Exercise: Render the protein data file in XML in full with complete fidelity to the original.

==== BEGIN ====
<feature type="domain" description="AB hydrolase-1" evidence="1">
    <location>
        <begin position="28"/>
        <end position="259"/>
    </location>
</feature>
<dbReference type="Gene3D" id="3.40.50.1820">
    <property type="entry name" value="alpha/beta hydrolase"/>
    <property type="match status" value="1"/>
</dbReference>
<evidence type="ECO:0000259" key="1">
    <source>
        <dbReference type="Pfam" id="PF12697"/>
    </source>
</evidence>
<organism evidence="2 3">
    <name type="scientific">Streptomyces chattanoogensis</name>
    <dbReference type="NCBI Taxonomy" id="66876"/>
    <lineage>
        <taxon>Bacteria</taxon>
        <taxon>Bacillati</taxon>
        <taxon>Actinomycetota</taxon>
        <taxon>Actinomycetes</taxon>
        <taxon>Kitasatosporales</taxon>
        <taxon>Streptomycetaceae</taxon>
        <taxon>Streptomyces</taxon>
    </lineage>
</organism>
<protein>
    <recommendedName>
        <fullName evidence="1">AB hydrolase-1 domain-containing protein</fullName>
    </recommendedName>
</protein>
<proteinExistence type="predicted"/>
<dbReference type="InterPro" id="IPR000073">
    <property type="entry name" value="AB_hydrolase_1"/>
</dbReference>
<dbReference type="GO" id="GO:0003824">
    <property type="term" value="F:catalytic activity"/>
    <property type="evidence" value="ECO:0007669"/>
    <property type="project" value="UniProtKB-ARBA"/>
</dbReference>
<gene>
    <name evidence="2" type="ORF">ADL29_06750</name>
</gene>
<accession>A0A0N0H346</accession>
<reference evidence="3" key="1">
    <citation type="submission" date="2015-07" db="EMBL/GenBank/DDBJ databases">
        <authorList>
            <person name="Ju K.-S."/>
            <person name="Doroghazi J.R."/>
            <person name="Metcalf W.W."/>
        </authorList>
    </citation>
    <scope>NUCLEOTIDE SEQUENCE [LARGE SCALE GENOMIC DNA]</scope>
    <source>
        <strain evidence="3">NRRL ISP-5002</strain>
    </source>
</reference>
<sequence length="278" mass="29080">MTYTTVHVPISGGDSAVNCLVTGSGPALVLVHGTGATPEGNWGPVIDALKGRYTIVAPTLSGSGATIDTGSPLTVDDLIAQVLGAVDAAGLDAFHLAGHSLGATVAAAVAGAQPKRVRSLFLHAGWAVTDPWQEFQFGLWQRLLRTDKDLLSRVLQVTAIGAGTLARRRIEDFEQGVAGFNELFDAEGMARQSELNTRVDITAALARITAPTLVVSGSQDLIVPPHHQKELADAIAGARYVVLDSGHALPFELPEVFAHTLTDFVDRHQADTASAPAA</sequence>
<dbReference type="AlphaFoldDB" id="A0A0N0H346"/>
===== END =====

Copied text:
<feature type="domain" description="AB hydrolase-1" evidence="1">
    <location>
        <begin position="28"/>
        <end position="259"/>
    </location>
</feature>
<dbReference type="Gene3D" id="3.40.50.1820">
    <property type="entry name" value="alpha/beta hydrolase"/>
    <property type="match status" value="1"/>
</dbReference>
<evidence type="ECO:0000259" key="1">
    <source>
        <dbReference type="Pfam" id="PF12697"/>
    </source>
</evidence>
<organism evidence="2 3">
    <name type="scientific">Streptomyces chattanoogensis</name>
    <dbReference type="NCBI Taxonomy" id="66876"/>
    <lineage>
        <taxon>Bacteria</taxon>
        <taxon>Bacillati</taxon>
        <taxon>Actinomycetota</taxon>
        <taxon>Actinomycetes</taxon>
        <taxon>Kitasatosporales</taxon>
        <taxon>Streptomycetaceae</taxon>
        <taxon>Streptomyces</taxon>
    </lineage>
</organism>
<protein>
    <recommendedName>
        <fullName evidence="1">AB hydrolase-1 domain-containing protein</fullName>
    </recommendedName>
</protein>
<proteinExistence type="predicted"/>
<dbReference type="InterPro" id="IPR000073">
    <property type="entry name" value="AB_hydrolase_1"/>
</dbReference>
<dbReference type="GO" id="GO:0003824">
    <property type="term" value="F:catalytic activity"/>
    <property type="evidence" value="ECO:0007669"/>
    <property type="project" value="UniProtKB-ARBA"/>
</dbReference>
<gene>
    <name evidence="2" type="ORF">ADL29_06750</name>
</gene>
<accession>A0A0N0H346</accession>
<reference evidence="3" key="1">
    <citation type="submission" date="2015-07" db="EMBL/GenBank/DDBJ databases">
        <authorList>
            <person name="Ju K.-S."/>
            <person name="Doroghazi J.R."/>
            <person name="Metcalf W.W."/>
        </authorList>
    </citation>
    <scope>NUCLEOTIDE SEQUENCE [LARGE SCALE GENOMIC DNA]</scope>
    <source>
        <strain evidence="3">NRRL ISP-5002</strain>
    </source>
</reference>
<sequence length="278" mass="29080">MTYTTVHVPISGGDSAVNCLVTGSGPALVLVHGTGATPEGNWGPVIDALKGRYTIVAPTLSGSGATIDTGSPLTVDDLIAQVLGAVDAAGLDAFHLAGHSLGATVAAAVAGAQPKRVRSLFLHAGWAVTDPWQEFQFGLWQRLLRTDKDLLSRVLQVTAIGAGTLARRRIEDFEQGVAGFNELFDAEGMARQSELNTRVDITAALARITAPTLVVSGSQDLIVPPHHQKELADAIAGARYVVLDSGHALPFELPEVFAHTLTDFVDRHQADTASAPAA</sequence>
<dbReference type="AlphaFoldDB" id="A0A0N0H346"/>